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February 15, 2018updated 22 Feb 2018 5:17pm

The role of the architect in 2018

With the advent of wide-ranging new technologies from BIM to virtual reality, the world of architecture has changed profoundly over the past few years. At the same time, however, many architects say their position in both design and construction has become increasingly marginalised.

By Patrick Kingsland

“Over decades our influence as a profession and the amount that we are valued has been seriously undermined”. Those were the words of Ben Derbyshire, speaking to the Architects’ Journal, in one of his first major interviews since being elected RIBA president last September.

They reflect a view common among architecture professionals in 2018. Whereas in the past, architects were known as ‘master builders’ – taking projects from inception to completion – today many feel they possess little impact or influence over what ultimately gets built.

“Certain firms have had to disengage and take their names of off projects entirely because they had no voice when construction went forward,” says Daniel Cashen, associate at SOM.

The marginalisation of architects

PQ: “If architects can stay with a project from the early design stage through to opening the front door on the day it is completed, that’s incredibly motivating.”

Why has this happened? Many point the finger at changing delivery and construction methods, which have shifted decision-making power away from architects and towards contractors. Architects often have little influence over construction, and design elements are increasingly divided between dozens of firms.

“You see on many projects up to five or six different architecture practices involved,” says Chris Darling, managing director of Darling Associates. “There may be an initial design architect, an interior architect, a facade specialist, a delivery architect and so on. There is very little continuity.”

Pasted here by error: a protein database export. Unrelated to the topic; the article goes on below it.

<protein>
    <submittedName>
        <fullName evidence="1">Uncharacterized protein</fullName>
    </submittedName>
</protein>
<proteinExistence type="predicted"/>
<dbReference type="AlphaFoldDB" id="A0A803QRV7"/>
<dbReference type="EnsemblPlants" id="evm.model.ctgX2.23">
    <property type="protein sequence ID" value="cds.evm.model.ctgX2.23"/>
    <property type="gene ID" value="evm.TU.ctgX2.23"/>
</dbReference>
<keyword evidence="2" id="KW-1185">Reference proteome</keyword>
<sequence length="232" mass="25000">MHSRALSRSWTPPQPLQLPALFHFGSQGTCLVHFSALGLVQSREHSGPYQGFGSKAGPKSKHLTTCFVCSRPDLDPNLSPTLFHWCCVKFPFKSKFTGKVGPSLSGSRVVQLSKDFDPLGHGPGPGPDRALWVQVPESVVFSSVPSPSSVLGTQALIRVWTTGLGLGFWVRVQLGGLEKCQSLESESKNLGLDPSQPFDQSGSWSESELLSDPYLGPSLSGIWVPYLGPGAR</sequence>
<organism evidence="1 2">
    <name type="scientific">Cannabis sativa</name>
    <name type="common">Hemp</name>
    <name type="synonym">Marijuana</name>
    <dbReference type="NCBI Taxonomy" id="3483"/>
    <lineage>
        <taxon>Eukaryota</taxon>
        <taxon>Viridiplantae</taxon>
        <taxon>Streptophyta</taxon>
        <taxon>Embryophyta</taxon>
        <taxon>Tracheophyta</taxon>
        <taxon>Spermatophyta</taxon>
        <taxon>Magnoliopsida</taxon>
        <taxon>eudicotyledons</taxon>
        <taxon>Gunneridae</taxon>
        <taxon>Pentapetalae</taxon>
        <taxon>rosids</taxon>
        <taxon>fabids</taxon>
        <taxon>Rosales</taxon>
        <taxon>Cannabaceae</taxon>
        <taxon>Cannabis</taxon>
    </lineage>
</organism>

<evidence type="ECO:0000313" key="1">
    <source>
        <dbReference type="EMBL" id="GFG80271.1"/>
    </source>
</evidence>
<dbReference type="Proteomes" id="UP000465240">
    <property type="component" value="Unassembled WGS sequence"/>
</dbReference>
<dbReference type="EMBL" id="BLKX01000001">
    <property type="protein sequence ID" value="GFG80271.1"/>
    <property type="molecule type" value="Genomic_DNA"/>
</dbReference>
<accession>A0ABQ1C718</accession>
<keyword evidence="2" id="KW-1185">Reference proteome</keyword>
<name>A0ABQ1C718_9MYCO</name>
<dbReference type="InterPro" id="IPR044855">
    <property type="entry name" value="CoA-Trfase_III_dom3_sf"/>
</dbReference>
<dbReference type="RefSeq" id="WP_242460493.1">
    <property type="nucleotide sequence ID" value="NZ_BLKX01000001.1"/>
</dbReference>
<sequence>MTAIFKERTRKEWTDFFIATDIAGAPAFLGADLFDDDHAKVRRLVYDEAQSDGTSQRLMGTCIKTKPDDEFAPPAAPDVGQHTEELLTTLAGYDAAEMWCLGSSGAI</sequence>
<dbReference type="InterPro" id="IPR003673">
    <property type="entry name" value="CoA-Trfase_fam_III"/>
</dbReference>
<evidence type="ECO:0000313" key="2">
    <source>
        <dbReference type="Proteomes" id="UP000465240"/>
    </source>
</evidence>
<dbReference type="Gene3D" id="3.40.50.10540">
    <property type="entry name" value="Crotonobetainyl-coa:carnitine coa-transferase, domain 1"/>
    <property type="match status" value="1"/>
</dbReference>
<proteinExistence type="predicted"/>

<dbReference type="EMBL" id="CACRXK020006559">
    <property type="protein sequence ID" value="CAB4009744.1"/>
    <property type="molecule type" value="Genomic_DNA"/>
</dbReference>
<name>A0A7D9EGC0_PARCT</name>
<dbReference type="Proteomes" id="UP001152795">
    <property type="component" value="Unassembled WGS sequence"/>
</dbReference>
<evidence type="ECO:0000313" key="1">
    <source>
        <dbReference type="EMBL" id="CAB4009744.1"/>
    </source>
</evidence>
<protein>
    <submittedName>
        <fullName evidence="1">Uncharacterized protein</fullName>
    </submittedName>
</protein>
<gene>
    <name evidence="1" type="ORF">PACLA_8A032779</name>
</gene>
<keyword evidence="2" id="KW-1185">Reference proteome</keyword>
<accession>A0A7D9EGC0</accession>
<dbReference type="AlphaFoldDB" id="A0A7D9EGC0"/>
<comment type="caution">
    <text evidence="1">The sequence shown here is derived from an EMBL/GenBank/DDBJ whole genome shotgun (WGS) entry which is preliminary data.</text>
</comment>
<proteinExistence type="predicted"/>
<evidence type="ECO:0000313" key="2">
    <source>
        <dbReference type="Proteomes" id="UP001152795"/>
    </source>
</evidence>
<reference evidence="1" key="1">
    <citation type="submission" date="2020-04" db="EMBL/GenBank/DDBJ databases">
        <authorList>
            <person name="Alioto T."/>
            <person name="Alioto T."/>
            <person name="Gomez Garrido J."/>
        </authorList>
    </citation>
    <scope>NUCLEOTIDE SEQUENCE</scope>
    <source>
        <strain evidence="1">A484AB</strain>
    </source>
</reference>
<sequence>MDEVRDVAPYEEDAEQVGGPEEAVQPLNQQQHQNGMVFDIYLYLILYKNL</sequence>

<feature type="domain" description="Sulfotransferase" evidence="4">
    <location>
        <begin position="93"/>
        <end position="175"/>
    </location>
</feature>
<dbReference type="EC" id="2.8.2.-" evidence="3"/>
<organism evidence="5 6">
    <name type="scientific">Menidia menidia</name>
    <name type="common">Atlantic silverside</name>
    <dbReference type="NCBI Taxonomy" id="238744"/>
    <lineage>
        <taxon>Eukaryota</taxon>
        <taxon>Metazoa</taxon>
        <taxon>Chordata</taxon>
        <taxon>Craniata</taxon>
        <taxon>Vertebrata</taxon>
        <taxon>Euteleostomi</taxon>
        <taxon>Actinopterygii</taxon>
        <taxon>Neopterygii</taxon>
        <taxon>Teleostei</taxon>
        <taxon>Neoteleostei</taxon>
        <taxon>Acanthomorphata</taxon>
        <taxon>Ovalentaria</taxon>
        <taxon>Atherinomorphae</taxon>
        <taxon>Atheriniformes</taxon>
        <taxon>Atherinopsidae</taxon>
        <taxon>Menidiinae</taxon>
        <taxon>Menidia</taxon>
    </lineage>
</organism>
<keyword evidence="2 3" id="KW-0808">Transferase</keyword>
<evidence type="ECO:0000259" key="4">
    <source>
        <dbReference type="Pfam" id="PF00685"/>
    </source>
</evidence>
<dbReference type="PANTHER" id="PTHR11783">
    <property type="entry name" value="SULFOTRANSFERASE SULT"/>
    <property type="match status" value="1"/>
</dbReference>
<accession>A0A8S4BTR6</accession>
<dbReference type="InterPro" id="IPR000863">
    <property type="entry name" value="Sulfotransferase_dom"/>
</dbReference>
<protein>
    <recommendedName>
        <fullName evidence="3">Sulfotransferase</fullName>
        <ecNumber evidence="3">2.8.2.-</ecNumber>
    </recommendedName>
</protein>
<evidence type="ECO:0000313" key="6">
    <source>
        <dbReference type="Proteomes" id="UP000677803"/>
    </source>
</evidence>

This can be frustrating for many architects who view their role in broader terms and want to see projects through to fruition, Darling adds.

“Architecture is more than a nine-to-five job,” he says. “People get passionate about their projects and feel a sense of ownership. If architects can stay with a project from the early design stage through to opening the front door on the day it is completed, that’s incredibly motivating.

“If you are discarded after you’ve got planning permission or you lose a retendering process at the point it goes into production, the reverse is true.”

While having a contractor in charge of a project rather than an architect can mean quality and design play second fiddle, the results aren’t always negative, says Laurence Osborn, director at GRID Architects.

“I don’t believe this alliance with contractors should be feared by architects,” he says. “We have found that the contractors we’ve worked with have a healthy respect for the architect, as they do for the designs we produce. This reputation is filtered back to our clients and can result in new planning work.”

New technologies reshaping the role of architecture

PQ: “We are inviting the users much deeper into the process. It becomes a co-creational process where the client is taking part in actually shaping their environment.”

If the role of the architect has changed negatively in some areas, new technology has reshaped it for the better in others. One of the most interesting new technologies to emerge in the past few years is virtual reality (VR), which allows clients to visualise and experience buildings in more detail than ever before.